How to Overcome Jealousy
Whether your partner is trustworthy or not, there are better ways to help your relationship than by being jealous
In this article:
- What is jealousy?
- Should you be jealous?
- The three components of jealousy
- The partner's perspective
- How to overcome jealousy
- What do I do from here?
Do you think you may be a jealous person? Take this self-assessment and find out. Check the boxes for each statement which is true for you:
I'm concerned about losing my partner's affection to someone else.
I often think my partner may be being verbally or physically intimate with someone else.
I look for signs that my partner may be cheating on me.
I try to limit my partner's activities (e.g., not giving him or her much money, demanding. he/she stay home, trying to be included in everything my partner does so I can feel more secure)
Sometimes I have angry outbursts at my partner based more on my thinking than on what he or she does.
I blame my partner for not being honest and open with me.
I get depressed because I don't get enough attention, affection, or love from my partner.
I'm afraid of being abandoned by my partner and not being able to cope with that.
Sometimes I have difficulty sleeping, headaches, stomach pains, or other anxiety related problems connected to my suspicions.
People who know me well have told me that I am a jealous person.
The more of these statements you have checked, the more sure you can be that you are jealous. How jealous you are can be determined by two things: 1) how many of the statements you have checked, and/or 2) how intensely you feel or do each of these things. So, if you have only checked off a couple of these, but they are extreme for you, then you may be more jealous than a person who has checked off many of these, but only experiences them a little.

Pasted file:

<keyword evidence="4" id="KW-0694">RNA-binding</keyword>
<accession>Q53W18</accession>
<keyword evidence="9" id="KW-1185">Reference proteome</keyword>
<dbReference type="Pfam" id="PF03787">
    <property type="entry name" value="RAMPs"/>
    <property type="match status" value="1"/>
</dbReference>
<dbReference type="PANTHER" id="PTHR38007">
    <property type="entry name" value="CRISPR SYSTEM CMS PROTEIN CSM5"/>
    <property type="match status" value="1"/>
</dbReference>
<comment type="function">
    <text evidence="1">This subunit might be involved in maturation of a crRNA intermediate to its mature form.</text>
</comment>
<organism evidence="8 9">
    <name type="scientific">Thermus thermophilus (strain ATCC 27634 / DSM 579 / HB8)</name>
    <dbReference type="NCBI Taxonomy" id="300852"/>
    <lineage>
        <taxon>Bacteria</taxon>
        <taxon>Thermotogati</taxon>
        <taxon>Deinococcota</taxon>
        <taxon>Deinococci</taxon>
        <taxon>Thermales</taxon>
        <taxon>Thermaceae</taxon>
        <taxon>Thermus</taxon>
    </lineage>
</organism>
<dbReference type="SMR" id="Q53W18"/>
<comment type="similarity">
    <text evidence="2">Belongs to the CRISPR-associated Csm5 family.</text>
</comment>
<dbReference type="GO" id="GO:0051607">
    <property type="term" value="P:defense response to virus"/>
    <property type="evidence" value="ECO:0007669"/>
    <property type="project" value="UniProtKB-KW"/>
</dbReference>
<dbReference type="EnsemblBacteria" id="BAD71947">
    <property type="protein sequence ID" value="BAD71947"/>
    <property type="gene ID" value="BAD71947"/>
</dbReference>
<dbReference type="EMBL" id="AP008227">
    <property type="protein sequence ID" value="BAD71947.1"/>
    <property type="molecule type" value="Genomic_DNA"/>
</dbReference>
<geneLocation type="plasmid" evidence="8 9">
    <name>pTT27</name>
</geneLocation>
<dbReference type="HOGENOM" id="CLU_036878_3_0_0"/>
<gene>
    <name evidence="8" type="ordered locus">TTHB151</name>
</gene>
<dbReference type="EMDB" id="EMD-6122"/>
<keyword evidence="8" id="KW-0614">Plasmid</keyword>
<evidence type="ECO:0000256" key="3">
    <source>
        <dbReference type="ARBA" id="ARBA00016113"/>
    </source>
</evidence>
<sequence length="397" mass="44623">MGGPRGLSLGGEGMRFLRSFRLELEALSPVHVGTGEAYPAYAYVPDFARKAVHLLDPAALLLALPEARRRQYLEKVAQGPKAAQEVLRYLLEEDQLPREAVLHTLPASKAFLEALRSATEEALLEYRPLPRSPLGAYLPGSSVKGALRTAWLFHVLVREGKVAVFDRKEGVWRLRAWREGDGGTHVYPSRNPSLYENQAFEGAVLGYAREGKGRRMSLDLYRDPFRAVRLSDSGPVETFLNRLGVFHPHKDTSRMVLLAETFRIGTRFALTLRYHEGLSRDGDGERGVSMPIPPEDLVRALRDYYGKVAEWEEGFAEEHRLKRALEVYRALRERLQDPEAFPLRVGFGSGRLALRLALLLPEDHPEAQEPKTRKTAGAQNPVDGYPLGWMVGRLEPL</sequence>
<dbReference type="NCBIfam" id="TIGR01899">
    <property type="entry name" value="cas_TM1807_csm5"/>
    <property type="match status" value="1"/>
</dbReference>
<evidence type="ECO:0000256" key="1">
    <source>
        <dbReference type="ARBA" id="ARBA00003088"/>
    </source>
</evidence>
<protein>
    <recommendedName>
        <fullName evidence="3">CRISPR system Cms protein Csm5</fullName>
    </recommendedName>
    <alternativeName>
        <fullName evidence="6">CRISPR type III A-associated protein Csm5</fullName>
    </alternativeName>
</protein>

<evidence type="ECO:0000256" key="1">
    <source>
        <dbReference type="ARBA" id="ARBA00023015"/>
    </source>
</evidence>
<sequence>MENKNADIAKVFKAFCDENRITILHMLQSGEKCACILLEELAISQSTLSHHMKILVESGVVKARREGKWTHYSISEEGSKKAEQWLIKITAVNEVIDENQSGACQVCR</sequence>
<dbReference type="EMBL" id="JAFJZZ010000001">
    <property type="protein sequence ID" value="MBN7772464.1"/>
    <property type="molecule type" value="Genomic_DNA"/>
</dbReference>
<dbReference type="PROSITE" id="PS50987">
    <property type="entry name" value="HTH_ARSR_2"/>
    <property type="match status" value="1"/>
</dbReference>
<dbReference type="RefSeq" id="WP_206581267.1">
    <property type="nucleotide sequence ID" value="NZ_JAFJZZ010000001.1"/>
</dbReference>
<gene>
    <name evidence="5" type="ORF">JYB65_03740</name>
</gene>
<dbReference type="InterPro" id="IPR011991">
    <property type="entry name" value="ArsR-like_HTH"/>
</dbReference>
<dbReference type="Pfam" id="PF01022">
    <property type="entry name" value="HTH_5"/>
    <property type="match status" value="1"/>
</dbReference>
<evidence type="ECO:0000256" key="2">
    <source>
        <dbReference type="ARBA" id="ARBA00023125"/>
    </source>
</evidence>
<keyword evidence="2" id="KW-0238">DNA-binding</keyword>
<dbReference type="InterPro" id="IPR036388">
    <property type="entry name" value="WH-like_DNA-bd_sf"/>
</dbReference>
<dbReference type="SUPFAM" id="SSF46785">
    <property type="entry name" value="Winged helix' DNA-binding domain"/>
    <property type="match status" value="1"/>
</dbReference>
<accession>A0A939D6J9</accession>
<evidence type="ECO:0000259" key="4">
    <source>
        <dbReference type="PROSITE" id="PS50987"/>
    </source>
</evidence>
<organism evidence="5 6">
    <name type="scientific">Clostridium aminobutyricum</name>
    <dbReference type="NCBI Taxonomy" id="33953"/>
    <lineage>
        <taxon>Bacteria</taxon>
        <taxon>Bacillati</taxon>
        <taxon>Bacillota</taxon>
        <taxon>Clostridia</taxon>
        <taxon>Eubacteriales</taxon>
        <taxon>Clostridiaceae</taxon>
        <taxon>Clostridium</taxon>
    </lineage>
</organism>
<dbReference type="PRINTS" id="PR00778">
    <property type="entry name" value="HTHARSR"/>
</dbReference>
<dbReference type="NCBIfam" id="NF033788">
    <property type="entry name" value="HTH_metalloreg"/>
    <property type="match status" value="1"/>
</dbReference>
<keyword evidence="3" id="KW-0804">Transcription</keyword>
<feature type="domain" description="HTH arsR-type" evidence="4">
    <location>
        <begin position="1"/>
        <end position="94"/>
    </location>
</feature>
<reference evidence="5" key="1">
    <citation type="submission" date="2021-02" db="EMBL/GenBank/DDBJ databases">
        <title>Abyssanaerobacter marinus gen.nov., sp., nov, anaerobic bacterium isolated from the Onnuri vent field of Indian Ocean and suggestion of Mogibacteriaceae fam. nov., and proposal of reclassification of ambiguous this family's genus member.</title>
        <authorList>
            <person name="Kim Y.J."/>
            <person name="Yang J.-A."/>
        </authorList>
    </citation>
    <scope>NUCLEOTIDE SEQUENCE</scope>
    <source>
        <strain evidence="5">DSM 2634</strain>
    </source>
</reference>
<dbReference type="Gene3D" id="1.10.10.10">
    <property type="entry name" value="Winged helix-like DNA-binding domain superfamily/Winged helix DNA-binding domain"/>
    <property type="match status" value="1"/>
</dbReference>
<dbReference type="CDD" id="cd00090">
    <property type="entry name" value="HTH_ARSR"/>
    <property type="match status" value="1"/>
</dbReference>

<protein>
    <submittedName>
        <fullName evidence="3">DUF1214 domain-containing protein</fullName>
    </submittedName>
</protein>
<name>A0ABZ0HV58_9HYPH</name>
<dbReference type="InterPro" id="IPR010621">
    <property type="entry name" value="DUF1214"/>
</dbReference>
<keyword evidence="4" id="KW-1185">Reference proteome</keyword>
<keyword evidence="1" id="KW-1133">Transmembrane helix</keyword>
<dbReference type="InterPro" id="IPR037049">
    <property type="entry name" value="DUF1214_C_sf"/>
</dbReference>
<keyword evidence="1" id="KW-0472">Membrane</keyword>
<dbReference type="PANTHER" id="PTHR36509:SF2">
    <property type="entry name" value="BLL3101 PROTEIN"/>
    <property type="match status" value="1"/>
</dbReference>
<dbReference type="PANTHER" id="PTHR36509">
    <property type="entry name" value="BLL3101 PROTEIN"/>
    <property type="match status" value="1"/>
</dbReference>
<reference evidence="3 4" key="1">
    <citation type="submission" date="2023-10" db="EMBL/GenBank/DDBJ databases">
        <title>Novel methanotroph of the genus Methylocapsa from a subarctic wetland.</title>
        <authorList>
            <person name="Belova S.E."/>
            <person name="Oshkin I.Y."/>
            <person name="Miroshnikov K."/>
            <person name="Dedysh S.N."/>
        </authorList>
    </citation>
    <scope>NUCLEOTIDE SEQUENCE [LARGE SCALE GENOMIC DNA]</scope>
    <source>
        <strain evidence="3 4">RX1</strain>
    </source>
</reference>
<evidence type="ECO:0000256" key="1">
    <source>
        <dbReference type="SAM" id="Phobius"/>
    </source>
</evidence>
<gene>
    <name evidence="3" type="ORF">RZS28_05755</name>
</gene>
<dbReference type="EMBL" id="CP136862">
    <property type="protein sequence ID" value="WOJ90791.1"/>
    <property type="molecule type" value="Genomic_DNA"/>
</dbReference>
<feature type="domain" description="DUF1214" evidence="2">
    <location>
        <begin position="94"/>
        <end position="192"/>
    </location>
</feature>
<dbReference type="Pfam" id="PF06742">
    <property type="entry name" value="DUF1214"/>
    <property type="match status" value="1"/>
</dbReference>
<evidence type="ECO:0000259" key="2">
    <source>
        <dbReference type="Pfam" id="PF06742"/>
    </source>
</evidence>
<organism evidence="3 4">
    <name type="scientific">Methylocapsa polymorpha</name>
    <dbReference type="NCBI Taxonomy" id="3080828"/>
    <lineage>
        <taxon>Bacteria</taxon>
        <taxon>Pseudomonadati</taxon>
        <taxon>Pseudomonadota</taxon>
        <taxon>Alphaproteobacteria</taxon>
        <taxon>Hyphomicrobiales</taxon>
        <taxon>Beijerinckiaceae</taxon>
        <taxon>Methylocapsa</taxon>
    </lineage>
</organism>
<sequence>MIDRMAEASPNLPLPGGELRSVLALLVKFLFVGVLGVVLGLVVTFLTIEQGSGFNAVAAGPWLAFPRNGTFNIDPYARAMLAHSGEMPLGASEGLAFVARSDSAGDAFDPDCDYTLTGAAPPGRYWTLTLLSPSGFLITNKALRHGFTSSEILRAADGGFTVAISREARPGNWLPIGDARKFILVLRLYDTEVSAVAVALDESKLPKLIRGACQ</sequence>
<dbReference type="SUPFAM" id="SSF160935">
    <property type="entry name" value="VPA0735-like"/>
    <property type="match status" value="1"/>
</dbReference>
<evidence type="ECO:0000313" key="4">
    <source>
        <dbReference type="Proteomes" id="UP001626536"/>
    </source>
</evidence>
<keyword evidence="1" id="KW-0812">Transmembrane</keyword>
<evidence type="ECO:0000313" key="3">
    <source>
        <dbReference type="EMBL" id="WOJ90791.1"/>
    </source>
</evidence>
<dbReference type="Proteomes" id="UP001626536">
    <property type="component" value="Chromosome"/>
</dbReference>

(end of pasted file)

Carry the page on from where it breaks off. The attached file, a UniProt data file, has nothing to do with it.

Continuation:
As strange as it may seem, the answer to this question does not depend on whether your partner is trustworthy or not. The answer depends on whether jealousy is helpful or not.
Being jealous with a trustworthy partner
Jealousy verbally closes down and emotionally pushes away a trustworthy partner. After all, distrust, control, and suspiciousness which is undeserved is enough to make anyone careful what they say. Trustworthy people can end up looking suspicious because they feel they need to be careful about what they say or do. If they say something in the wrong way, it may trigger more doubts or questioning, so they end up saying little at all.
When trustworthy people need to “get permission to go out,” “check in” when they are out,” and account for their time when they get home, they feel neither trusted nor free. And that hurts the relationship. Even when they are home, they need to be "on guard" about their reactions or facial expressions. If they are tired or don’t feel well, their partner is likely to attribute that to their disinterest in the relationship or their possible interest in someone else, They may have to use energy they don't have, just to explain why they are tired.
The result of being jealous with a trustworthy person?--A trustworthy person just doesn’t feel free to be him or herself or to communicate openly. Jealousy is definitely damaging when your partner is trustworthy.